Local man shares story of his father's breast cancer battle

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LANSING, MI (AP) -- Edward Jacque III describes his father as a man who was witty, smart, and could fill a room with laughter.

"Honestly I miss his laugh," said his son Edward Jacque III. "I miss his laugh so much. He had the best sense of humor. He even had a sense of humor when it came to breast cancer."

A lawyer and professor at Michigan State University at the time, it was in 2010 Edward Jacque Senior was diagnosed with breast cancer.

"He was getting out of his car and he hit his breast on the door and it wasn't getting better," said Jacque. "His nipple was inverted. They did tests. Within a week he got a mastectomy."

After his father's diagnosis, his son did some research and found out there was a history of breast cancer in their family with women.

That's when he decided to get tested, discovering he, too, carried the BRACA 1 gene.

"I'll never forget what my dad said to me when I found out. He said don't say I never gave you anything. He always had such a sense of humor," said Jacque.

Years later while in remission, father and son were getting ready to leave for vacation in 2016 when tragedy struck again.

The cancer was back and more aggressive.

Throughout chemo and radiation, Edward continued to power through.

He showed up to work everyday, using his infamous sense of humor to get him through the most difficult time of his life.

"Students used to come to him with excuses for days off and he'd ask if they went through radiation and chemo because if they didn't, they better have a really good excuse," said Jacque.

Edward passed away August of 2016, leaving his family with broken hearts, but the need to press the message his father would've wanted everyone to know.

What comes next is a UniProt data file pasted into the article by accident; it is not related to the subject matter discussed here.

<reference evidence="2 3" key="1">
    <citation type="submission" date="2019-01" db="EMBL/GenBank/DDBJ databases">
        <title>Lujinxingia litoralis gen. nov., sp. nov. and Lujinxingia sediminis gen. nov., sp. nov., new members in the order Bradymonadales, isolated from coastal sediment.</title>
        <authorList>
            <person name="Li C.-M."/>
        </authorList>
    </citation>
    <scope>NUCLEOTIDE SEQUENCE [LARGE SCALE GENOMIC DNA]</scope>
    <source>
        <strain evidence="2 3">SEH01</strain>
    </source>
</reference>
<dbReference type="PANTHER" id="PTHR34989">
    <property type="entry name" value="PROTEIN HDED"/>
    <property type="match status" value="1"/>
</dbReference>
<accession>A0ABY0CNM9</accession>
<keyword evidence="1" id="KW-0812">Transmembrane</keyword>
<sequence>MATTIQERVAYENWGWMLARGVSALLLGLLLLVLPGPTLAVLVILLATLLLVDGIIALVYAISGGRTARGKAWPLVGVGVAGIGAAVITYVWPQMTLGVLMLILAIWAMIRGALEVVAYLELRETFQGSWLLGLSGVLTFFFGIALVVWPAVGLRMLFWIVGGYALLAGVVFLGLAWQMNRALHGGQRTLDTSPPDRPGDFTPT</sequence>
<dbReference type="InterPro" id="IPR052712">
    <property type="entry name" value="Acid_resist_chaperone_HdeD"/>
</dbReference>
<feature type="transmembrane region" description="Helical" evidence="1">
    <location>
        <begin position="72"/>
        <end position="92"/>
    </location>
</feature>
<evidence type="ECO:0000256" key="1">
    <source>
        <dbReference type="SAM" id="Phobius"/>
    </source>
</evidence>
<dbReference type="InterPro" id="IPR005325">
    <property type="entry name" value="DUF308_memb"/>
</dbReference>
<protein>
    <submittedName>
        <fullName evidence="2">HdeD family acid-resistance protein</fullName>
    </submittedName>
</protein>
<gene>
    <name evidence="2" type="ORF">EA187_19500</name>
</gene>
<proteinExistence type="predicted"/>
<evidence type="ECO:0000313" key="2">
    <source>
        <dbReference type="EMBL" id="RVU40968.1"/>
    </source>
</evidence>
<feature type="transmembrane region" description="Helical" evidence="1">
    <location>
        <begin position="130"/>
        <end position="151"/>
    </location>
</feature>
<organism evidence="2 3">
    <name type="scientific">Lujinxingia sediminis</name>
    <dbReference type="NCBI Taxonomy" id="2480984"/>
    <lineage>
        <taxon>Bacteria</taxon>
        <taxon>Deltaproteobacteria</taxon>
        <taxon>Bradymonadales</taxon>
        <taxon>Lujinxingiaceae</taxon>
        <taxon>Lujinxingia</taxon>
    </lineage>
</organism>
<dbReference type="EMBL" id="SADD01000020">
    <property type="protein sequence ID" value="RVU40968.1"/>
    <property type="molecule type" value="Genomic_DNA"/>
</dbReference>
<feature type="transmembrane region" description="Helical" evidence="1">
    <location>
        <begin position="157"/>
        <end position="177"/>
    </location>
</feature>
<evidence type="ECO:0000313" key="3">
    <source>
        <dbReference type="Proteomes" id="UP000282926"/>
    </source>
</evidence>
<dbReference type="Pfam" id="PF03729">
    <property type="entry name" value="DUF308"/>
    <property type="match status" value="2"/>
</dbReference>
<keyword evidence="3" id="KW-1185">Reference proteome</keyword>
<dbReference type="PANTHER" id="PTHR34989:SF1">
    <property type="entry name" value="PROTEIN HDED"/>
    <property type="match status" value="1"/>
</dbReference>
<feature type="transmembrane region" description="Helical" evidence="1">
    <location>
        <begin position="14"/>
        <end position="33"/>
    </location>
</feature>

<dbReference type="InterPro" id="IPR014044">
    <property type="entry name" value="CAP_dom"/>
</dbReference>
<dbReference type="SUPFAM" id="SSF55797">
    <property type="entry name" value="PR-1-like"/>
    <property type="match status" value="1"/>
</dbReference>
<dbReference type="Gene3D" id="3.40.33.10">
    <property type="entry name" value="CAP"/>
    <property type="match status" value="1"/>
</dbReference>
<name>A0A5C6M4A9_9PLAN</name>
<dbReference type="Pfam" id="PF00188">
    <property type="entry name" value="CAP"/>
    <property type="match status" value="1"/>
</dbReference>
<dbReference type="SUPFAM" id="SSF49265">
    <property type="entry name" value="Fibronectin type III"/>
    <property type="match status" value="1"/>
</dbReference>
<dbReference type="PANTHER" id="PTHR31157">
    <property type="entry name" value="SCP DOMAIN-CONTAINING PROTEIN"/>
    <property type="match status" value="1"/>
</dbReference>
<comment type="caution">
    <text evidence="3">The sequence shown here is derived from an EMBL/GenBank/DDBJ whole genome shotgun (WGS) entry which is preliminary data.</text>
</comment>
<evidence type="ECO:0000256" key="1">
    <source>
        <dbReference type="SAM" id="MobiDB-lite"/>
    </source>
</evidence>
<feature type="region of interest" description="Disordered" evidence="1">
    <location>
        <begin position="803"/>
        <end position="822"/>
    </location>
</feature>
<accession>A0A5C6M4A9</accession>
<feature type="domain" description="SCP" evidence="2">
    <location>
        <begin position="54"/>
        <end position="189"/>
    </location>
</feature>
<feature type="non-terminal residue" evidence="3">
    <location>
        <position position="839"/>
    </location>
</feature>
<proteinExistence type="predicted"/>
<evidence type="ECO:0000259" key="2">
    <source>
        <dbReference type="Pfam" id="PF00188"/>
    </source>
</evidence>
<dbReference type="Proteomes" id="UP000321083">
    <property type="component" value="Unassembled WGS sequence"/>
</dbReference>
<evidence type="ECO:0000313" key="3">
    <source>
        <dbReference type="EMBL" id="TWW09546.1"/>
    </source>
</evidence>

"I think my dad would like people to know men can get breast cancer. That is the biggest thing," said Jacque.

According to studies, while male breast cancer is rare, men are often diagnosed at a later, more critical stage because they're less likely to notice or report symptoms.

"This could sound very sexist but men are men. We think we don't have breasts. We have pecs. We have abs. We're manly. But you do. You have breasts. You have the same glands and lymph nodes in your body as women. You can get in cancer in those," said Jacque.

Some symptoms to look out for are in men and women are lumps or hard knots in the breast area or armpit, change in size of the breast, inverted nipples or unusual discharge from the nipples

Jacque says even if you don't have symptoms, if breast cancer runs in your family, start taking steps now to stay ahead of it.

"It's not horrible. It doesn't mean me finding out I have the mutation means I am going to die of cancer. It just means I have to be more proactive."

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